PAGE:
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Apr 18, 2017
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I found that the new system would boot and run from a clone copy of High Sierra from my rMBP which encouraged me to use the latest TonyMacX86 UniBeast and MultiBeast tools to build a USB installer. I had an AppStore copy of High Sierra 10.3.3 on my server and used that with UniBeast and was very pleased that I was able to boot into the installer after going back through the UEFI BIOS at least once.

As per my usual mode, I was doing several things at a time. I was pleased that the 10.13.3 installer booted and the installer ran and finally completed after a restart or two. Again I was not paying that much attention and clicked on some dialogue box and found the system was installing the 10.13.4.

So there I was with 10.13.4 running and ran MultiBeast a few times and had the system booting form the hard disk with most everything working. WOW! That was just too easy.

I had Bluetooth but no WiFi as expected. So I powered down and pulled the Intel WiFi/BT module off the MB seen here.



The Airport card is from Amazon/Bestcompu New Airtport WiFI Bluetooth Card BCM94360CS2 and the M.2 adapter is from Amazon/Hobbypower BCM94360CS2/BCM94322aPCIEBT2 Card to NGFF(M.2) Key A/E adapter for Mac OS.







And while I had the module a part, I added thin ABS shield between the riser cable and the back of the GPU. This EVGA GPU does not have a smooth back plate.



After re-assembly, the module booted and both Bluetooth and WiFi came up! This is great.







While I was drafting this post, I had the 10.13.4 security update running. It completed and the Nvidia Driver Manager was prompting me to install the update for this version of the OS. That process ran and the GTX 1060 is now happy.

I am waiting for my new PSU to arrive and toying with the idea of installing the Samsung 250GB M.2 960 EVO (NVMe SSD).

More to follow;
Neil
 

neilhart

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Apr 18, 2017
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I was some what disappointed with the Silverstone SX650-G PSU in that the inlet power receptacle was oriented in the assembly turned 180 degrees from that of the ST45SF-G. I looked at several alternatives but finally decided that I needed the form of the ST45SF-G. My solution was to swap the PSU into one of my other hacks where the AC inlet orientation made no difference to that system.

I also found that the plastic air shield on the EVGA GTX 1060 exceeded M-ITX standard by about 3mm and impacted my desired PSU mount location. And I found that removing the shield was not as simple as it should have been. However I did get it apart without much damage to anything important ( I did have to install a band-aid to my left hand fore finger as I was leaving a bloody trail on the hack).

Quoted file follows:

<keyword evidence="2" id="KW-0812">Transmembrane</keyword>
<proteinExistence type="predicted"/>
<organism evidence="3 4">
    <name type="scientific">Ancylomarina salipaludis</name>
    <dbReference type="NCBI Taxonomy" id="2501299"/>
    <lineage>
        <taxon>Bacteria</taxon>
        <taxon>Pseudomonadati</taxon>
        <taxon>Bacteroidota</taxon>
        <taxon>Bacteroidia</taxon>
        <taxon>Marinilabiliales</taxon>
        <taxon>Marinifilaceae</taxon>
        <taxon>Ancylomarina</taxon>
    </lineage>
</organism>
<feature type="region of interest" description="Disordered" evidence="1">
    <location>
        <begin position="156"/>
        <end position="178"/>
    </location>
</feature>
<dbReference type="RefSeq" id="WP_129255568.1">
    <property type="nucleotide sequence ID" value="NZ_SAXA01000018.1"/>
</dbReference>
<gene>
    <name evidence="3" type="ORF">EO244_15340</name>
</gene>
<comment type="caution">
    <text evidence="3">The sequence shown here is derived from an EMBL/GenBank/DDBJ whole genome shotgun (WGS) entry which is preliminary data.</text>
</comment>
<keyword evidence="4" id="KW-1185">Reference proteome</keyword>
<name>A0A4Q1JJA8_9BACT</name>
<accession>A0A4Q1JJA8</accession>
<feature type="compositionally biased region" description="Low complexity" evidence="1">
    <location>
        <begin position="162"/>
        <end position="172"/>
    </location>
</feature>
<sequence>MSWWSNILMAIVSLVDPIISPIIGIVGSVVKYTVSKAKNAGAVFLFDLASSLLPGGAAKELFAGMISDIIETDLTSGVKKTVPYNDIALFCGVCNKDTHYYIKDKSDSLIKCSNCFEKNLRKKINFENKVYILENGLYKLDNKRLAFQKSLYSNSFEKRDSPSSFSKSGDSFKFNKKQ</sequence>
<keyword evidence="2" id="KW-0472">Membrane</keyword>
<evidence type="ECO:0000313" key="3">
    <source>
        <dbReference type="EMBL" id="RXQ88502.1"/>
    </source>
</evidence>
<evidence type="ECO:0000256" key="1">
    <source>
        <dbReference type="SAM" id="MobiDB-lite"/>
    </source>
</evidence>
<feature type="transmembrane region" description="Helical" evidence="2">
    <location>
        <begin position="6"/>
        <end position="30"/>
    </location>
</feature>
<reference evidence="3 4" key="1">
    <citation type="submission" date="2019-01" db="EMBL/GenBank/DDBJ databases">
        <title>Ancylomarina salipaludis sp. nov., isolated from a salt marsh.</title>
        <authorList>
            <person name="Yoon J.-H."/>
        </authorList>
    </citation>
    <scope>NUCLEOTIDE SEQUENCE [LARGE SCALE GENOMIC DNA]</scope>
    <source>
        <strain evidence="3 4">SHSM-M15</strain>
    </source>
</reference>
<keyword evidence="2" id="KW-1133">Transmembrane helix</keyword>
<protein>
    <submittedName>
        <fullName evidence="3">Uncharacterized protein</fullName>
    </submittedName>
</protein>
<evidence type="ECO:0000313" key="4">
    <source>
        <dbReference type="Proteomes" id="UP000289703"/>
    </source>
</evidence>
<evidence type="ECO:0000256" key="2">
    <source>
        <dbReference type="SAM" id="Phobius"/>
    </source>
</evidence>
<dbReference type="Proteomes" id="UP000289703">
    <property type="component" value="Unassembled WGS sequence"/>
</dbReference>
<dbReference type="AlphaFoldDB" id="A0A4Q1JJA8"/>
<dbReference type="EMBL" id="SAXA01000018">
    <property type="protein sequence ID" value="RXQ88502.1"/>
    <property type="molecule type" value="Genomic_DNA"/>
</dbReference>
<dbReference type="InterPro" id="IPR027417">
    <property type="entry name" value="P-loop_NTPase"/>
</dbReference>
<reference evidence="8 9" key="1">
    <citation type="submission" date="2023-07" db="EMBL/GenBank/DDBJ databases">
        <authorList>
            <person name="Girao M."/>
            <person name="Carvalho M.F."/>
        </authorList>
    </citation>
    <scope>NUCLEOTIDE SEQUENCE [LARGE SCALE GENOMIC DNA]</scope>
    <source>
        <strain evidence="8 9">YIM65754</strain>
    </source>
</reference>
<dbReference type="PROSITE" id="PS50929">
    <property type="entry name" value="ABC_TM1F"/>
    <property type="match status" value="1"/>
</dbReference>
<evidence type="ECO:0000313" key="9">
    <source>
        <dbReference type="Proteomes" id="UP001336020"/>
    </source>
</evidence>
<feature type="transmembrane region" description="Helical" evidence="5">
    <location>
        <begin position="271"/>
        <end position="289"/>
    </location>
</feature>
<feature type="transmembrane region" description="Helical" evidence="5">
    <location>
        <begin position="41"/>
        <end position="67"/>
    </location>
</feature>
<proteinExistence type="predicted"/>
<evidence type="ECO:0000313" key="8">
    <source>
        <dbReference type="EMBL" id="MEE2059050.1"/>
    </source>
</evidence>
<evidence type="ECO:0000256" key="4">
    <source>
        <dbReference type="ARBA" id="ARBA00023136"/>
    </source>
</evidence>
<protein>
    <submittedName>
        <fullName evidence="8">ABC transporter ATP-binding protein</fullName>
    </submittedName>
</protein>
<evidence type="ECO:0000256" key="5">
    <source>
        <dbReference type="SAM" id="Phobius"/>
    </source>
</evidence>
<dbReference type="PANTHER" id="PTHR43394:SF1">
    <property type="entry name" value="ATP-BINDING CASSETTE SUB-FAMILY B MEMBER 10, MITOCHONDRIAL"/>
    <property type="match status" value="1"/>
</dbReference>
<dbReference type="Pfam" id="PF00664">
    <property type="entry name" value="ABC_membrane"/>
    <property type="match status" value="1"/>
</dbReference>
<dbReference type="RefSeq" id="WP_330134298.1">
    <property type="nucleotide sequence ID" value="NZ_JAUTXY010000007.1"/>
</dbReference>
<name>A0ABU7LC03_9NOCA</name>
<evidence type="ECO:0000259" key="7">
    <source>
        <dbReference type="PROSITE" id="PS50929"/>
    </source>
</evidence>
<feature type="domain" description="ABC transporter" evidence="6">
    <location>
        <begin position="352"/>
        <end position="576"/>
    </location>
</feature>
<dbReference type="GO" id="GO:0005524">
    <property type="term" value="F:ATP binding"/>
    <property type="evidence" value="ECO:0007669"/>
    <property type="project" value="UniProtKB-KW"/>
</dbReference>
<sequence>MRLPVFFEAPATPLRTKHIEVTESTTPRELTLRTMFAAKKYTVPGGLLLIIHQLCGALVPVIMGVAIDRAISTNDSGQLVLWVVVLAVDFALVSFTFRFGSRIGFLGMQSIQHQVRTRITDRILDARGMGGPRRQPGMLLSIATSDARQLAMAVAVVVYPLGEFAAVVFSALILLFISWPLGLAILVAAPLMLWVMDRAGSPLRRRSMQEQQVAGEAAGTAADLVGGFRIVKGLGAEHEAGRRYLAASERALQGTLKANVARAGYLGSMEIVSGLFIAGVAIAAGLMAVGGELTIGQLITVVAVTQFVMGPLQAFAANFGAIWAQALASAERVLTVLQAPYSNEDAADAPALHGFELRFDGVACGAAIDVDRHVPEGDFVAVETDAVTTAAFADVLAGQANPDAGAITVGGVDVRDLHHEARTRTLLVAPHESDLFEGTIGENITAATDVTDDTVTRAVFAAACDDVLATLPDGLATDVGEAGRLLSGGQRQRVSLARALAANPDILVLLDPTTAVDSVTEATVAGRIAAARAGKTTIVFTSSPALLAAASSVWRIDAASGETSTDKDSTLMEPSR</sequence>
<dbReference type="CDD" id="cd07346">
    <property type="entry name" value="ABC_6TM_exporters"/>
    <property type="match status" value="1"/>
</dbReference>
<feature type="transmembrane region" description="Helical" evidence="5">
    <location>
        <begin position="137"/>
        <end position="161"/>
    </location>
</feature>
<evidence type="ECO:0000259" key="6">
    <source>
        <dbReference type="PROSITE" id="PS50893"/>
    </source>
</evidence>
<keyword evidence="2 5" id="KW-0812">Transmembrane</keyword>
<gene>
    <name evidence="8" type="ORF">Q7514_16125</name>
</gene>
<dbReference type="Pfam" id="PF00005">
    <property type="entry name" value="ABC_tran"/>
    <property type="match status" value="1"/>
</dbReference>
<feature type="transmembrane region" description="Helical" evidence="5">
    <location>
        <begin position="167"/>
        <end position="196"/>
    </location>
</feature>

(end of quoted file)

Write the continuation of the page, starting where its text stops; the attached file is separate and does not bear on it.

I used my belt sander mounted in the vise to quickly remove the offending material from the plastic shield. After re-assembly the modded GPU does not appear to be modded.

I proceeded to modding the PSU cables for best route with best appearance. I built a new 24 pin cable and the SATA power cable now feeds both SATA locations in a “Y” manner.

I found that I did not have any appropriate length SATA data cables so I ordered 8” (202mm) Left-going angle cables which should arrive in a day or two.

I will provide photos of this module after finishing the build. I have to still build the interface to the case and the local Power and Reset switches and LEDs.

And I am toying with the idea of doing a third module using aluminum instead of ABS for the frame work.

More to follow,
Neil
 
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neilhart

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Apr 18, 2017
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Well the good news is that it appears that my “on order” Dan case and Ghost S1 are both getting closer to shipping. The word is that Dan case ships before the end of the month.

Good timing as I see this project nearly complete.

As seen in this post, I have completed the second compute module and now just looking for the loose ends to tie up.

This table is show the configurations for comparisons.



The system with the second module installed.







and a shot of the second module.



This is a wrap. However if anyone has a question I will attempt to respond in a short period of time.

Again this project was/is a time filler as I wait for the two cases that I have on order. While I would like this to be my last scratch build project, I know it is not. I have a third compute module started where the module frame will be made from aluminum instead of ABS.


Neil
 

xcrco

SFF Lingo Aficionado
Apr 16, 2017
111
84
Dang nice job, I wish could be as skilled as you when it comes to machine work. love this!